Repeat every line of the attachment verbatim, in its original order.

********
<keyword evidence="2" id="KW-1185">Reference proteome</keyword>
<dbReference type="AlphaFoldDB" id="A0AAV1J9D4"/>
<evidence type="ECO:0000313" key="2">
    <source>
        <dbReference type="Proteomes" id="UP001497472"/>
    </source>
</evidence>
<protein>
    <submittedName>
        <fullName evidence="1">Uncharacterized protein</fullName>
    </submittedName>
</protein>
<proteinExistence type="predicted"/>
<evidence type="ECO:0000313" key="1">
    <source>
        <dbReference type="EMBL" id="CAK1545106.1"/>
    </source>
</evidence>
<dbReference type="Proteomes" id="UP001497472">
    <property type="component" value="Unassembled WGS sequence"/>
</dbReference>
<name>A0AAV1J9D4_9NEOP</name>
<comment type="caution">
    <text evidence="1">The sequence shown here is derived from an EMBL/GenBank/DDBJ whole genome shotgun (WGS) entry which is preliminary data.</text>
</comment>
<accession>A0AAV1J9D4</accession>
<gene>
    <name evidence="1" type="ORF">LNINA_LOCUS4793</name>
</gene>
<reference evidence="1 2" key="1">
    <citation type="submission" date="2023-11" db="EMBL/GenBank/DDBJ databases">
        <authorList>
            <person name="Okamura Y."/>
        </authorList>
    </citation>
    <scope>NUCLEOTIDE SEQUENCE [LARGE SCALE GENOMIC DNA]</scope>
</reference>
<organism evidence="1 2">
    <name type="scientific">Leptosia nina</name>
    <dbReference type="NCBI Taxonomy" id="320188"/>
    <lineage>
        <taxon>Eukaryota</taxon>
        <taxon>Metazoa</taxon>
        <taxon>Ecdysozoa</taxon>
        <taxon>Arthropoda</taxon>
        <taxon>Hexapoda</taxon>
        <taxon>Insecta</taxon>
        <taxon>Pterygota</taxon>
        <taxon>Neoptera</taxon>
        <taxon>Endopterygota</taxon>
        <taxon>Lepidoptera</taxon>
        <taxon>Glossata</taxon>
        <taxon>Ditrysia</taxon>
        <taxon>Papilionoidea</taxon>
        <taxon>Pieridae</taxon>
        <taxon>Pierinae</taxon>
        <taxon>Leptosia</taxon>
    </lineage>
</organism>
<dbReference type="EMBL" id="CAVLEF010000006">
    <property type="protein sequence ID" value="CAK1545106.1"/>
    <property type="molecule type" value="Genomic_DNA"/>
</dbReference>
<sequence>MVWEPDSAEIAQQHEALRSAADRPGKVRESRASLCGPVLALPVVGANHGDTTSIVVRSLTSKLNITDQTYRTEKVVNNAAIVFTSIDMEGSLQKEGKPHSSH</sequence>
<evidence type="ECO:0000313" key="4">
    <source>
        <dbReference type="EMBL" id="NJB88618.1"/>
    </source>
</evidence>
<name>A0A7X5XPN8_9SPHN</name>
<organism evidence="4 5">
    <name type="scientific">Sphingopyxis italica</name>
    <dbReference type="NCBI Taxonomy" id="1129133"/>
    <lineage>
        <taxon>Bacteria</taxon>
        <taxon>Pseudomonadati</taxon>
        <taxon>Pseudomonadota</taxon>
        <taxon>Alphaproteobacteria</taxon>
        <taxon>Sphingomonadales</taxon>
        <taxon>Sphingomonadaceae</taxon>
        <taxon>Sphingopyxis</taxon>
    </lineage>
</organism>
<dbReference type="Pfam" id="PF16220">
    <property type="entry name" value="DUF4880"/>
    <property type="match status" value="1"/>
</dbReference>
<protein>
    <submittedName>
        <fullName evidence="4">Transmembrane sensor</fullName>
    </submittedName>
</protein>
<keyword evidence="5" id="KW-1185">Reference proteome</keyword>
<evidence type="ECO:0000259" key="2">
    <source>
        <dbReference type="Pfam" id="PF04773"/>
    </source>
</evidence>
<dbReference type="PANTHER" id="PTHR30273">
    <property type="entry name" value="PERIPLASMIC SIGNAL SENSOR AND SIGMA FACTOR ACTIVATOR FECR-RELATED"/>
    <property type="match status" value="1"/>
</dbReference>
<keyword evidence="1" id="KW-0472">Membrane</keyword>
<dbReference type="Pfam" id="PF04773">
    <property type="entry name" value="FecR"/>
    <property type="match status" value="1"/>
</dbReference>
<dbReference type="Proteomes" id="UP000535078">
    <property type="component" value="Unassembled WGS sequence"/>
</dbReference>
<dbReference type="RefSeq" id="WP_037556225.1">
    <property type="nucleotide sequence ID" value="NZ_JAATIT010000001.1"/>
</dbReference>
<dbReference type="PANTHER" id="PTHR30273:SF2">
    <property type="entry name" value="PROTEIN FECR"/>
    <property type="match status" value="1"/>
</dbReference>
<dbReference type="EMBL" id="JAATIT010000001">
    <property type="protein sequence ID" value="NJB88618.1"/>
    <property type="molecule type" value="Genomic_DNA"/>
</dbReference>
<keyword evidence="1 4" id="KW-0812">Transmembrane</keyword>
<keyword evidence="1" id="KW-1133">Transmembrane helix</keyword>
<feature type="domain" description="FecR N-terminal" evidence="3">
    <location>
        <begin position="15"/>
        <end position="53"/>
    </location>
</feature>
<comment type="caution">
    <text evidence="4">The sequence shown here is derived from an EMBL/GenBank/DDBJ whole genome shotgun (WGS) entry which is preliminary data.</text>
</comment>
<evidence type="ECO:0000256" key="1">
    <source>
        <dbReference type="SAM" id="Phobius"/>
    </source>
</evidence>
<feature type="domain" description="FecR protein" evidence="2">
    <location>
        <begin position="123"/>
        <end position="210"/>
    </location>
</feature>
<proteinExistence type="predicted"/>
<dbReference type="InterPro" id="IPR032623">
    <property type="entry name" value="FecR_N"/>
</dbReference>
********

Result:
<keyword evidence="2" id="KW-1185">Reference proteome</keyword>
<dbReference type="AlphaFoldDB" id="A0AAV1J9D4"/>
<evidence type="ECO:0000313" key="2">
    <source>
        <dbReference type="Proteomes" id="UP001497472"/>
    </source>
</evidence>
<protein>
    <submittedName>
        <fullName evidence="1">Uncharacterized protein</fullName>
    </submittedName>
</protein>
<proteinExistence type="predicted"/>
<evidence type="ECO:0000313" key="1">
    <source>
        <dbReference type="EMBL" id="CAK1545106.1"/>
    </source>
</evidence>
<dbReference type="Proteomes" id="UP001497472">
    <property type="component" value="Unassembled WGS sequence"/>
</dbReference>
<name>A0AAV1J9D4_9NEOP</name>
<comment type="caution">
    <text evidence="1">The sequence shown here is derived from an EMBL/GenBank/DDBJ whole genome shotgun (WGS) entry which is preliminary data.</text>
</comment>
<accession>A0AAV1J9D4</accession>
<gene>
    <name evidence="1" type="ORF">LNINA_LOCUS4793</name>
</gene>
<reference evidence="1 2" key="1">
    <citation type="submission" date="2023-11" db="EMBL/GenBank/DDBJ databases">
        <authorList>
            <person name="Okamura Y."/>
        </authorList>
    </citation>
    <scope>NUCLEOTIDE SEQUENCE [LARGE SCALE GENOMIC DNA]</scope>
</reference>
<organism evidence="1 2">
    <name type="scientific">Leptosia nina</name>
    <dbReference type="NCBI Taxonomy" id="320188"/>
    <lineage>
        <taxon>Eukaryota</taxon>
        <taxon>Metazoa</taxon>
        <taxon>Ecdysozoa</taxon>
        <taxon>Arthropoda</taxon>
        <taxon>Hexapoda</taxon>
        <taxon>Insecta</taxon>
        <taxon>Pterygota</taxon>
        <taxon>Neoptera</taxon>
        <taxon>Endopterygota</taxon>
        <taxon>Lepidoptera</taxon>
        <taxon>Glossata</taxon>
        <taxon>Ditrysia</taxon>
        <taxon>Papilionoidea</taxon>
        <taxon>Pieridae</taxon>
        <taxon>Pierinae</taxon>
        <taxon>Leptosia</taxon>
    </lineage>
</organism>
<dbReference type="EMBL" id="CAVLEF010000006">
    <property type="protein sequence ID" value="CAK1545106.1"/>
    <property type="molecule type" value="Genomic_DNA"/>
</dbReference>
<sequence>MVWEPDSAEIAQQHEALRSAADRPGKVRESRASLCGPVLALPVVGANHGDTTSIVVRSLTSKLNITDQTYRTEKVVNNAAIVFTSIDMEGSLQKEGKPHSSH</sequence>
<evidence type="ECO:0000313" key="4">
    <source>
        <dbReference type="EMBL" id="NJB88618.1"/>
    </source>
</evidence>
<name>A0A7X5XPN8_9SPHN</name>
<organism evidence="4 5">
    <name type="scientific">Sphingopyxis italica</name>
    <dbReference type="NCBI Taxonomy" id="1129133"/>
    <lineage>
        <taxon>Bacteria</taxon>
        <taxon>Pseudomonadati</taxon>
        <taxon>Pseudomonadota</taxon>
        <taxon>Alphaproteobacteria</taxon>
        <taxon>Sphingomonadales</taxon>
        <taxon>Sphingomonadaceae</taxon>
        <taxon>Sphingopyxis</taxon>
    </lineage>
</organism>
<dbReference type="Pfam" id="PF16220">
    <property type="entry name" value="DUF4880"/>
    <property type="match status" value="1"/>
</dbReference>
<protein>
    <submittedName>
        <fullName evidence="4">Transmembrane sensor</fullName>
    </submittedName>
</protein>
<keyword evidence="5" id="KW-1185">Reference proteome</keyword>
<evidence type="ECO:0000259" key="2">
    <source>
        <dbReference type="Pfam" id="PF04773"/>
    </source>
</evidence>
<dbReference type="PANTHER" id="PTHR30273">
    <property type="entry name" value="PERIPLASMIC SIGNAL SENSOR AND SIGMA FACTOR ACTIVATOR FECR-RELATED"/>
    <property type="match status" value="1"/>
</dbReference>
<keyword evidence="1" id="KW-0472">Membrane</keyword>
<dbReference type="Pfam" id="PF04773">
    <property type="entry name" value="FecR"/>
    <property type="match status" value="1"/>
</dbReference>
<dbReference type="Proteomes" id="UP000535078">
    <property type="component" value="Unassembled WGS sequence"/>
</dbReference>
<dbReference type="RefSeq" id="WP_037556225.1">
    <property type="nucleotide sequence ID" value="NZ_JAATIT010000001.1"/>
</dbReference>
<dbReference type="PANTHER" id="PTHR30273:SF2">
    <property type="entry name" value="PROTEIN FECR"/>
    <property type="match status" value="1"/>
</dbReference>
<dbReference type="EMBL" id="JAATIT010000001">
    <property type="protein sequence ID" value="NJB88618.1"/>
    <property type="molecule type" value="Genomic_DNA"/>
</dbReference>
<keyword evidence="1 4" id="KW-0812">Transmembrane</keyword>
<keyword evidence="1" id="KW-1133">Transmembrane helix</keyword>
<feature type="domain" description="FecR N-terminal" evidence="3">
    <location>
        <begin position="15"/>
        <end position="53"/>
    </location>
</feature>
<comment type="caution">
    <text evidence="4">The sequence shown here is derived from an EMBL/GenBank/DDBJ whole genome shotgun (WGS) entry which is preliminary data.</text>
</comment>
<evidence type="ECO:0000256" key="1">
    <source>
        <dbReference type="SAM" id="Phobius"/>
    </source>
</evidence>
<feature type="domain" description="FecR protein" evidence="2">
    <location>
        <begin position="123"/>
        <end position="210"/>
    </location>
</feature>
<proteinExistence type="predicted"/>
<dbReference type="InterPro" id="IPR032623">
    <property type="entry name" value="FecR_N"/>
</dbReference>